In Judge Dale Kimball's recent order in SCO v. Novell, he accepted SCO's story about licensing practices. I think that was a mistake, and I'd like to show you why I think so. Here's what he wrote:
UNIX licensees often distributed and used binary products that included code from multiple releases of System V. Novell and its successors required and allowed such licensees to pay only one set of royalties for the use or distribution of such a product. To identify the proper license under which such a product could be used or distributed and to calculate the appropriate royalty payments required for using or distributing such a product, Novell and its successors employed the "one line of code" rule.
Under the "one line of code" rule, Novell and then SCO determined whether there was as little as one line of code from the latest release of System V (including UnixWare) contained in a binary product and then calculated royalty payments for the entire product under that latest license. Novell and then SCO prohibited licensees from parsing out the relative amounts of code from different releases of System V and paying portions of the requisite royalties under multiple System V licenses.
Now let me show you what I found regarding how SCO, Santa Cruz, billed in complex situations, according to what it told the SEC.
Look how Santa Cruz says it itself billed when it sold both UnixWare and OpenServer to the same customer, in its 10K filed with the SEC November 8, 2000:
The Company has sold Unixware and OpenServer products separately and as a result
for contracts involving the sale of Unixware and OpenServer which contain
multiple obligations (e.g. deliverable and undeliverable products, maintenance
and other services), the Company allocates revenue to each component of the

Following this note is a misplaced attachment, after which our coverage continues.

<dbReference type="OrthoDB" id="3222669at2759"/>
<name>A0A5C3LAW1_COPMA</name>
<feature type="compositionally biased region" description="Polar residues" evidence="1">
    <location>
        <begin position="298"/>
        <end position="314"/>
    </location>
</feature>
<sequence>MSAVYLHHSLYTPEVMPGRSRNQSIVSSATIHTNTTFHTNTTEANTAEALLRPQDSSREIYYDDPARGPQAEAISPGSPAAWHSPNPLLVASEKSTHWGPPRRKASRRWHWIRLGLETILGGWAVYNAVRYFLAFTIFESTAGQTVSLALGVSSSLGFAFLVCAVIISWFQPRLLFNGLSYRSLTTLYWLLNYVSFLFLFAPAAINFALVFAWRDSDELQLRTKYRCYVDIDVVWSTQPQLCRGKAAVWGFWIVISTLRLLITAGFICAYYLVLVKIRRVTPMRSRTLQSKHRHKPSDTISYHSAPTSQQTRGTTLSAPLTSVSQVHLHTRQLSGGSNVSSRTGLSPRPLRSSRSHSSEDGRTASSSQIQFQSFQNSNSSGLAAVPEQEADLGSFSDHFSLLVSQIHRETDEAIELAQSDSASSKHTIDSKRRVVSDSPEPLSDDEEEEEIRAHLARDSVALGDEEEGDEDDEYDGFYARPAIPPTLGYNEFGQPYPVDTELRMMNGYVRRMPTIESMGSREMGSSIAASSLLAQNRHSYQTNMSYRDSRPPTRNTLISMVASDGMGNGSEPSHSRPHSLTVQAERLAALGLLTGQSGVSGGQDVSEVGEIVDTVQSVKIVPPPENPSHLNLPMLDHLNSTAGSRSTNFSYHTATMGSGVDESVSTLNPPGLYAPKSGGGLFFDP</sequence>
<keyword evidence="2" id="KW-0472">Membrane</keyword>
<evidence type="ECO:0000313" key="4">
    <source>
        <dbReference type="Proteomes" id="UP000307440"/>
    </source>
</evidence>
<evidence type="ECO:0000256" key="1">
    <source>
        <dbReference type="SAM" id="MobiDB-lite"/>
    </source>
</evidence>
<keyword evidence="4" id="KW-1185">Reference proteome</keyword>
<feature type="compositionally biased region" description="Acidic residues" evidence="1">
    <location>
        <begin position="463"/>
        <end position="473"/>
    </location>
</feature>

contract based on objective evidence of its fair value, which is specific to the
Company. The fair value of each element is based on the price sold separately.
The Company recognizes revenue allocated to undelivered products when the
criteria for product revenue set forth above are met.
So it knew how to allocate, and that is what it did when the situation got complicated. SCOsource was complicated. And there was more than one SCOsource offering, and some of them had nothing to do with UnixWare, as I'll show you. Actually, so far I can't find any SCOsource offering that was about UnixWare.
First, let's think about the one line of UnixWare concept. Remembering that SCO's story is that UnixWare, OpenServer and System V are all the same thing,
if one line of code was the rule, every sale of anything would be a UnixWare sale, would it not? And yet, when SCO first offered SCOsource, it was for COFF libraries in Open Server only. It had zero to do with UnixWare. You can see that in this PowerPoint presentation someone at SCO forgot to remove from the Internet, where SCO's Jay Petersen announced and explained SCOsource to resellers in a webinar. Note the first offering and what they had planned for the future:
* SCO’s UNIX Shared Libraries from for use with Linux
Already in use among many enterprise customers
- Already encouraged by many Linux vendors
- Increases the number of UNIX applications available to Linux
Upcoming Plans for SCOsource
SCO System V for Linux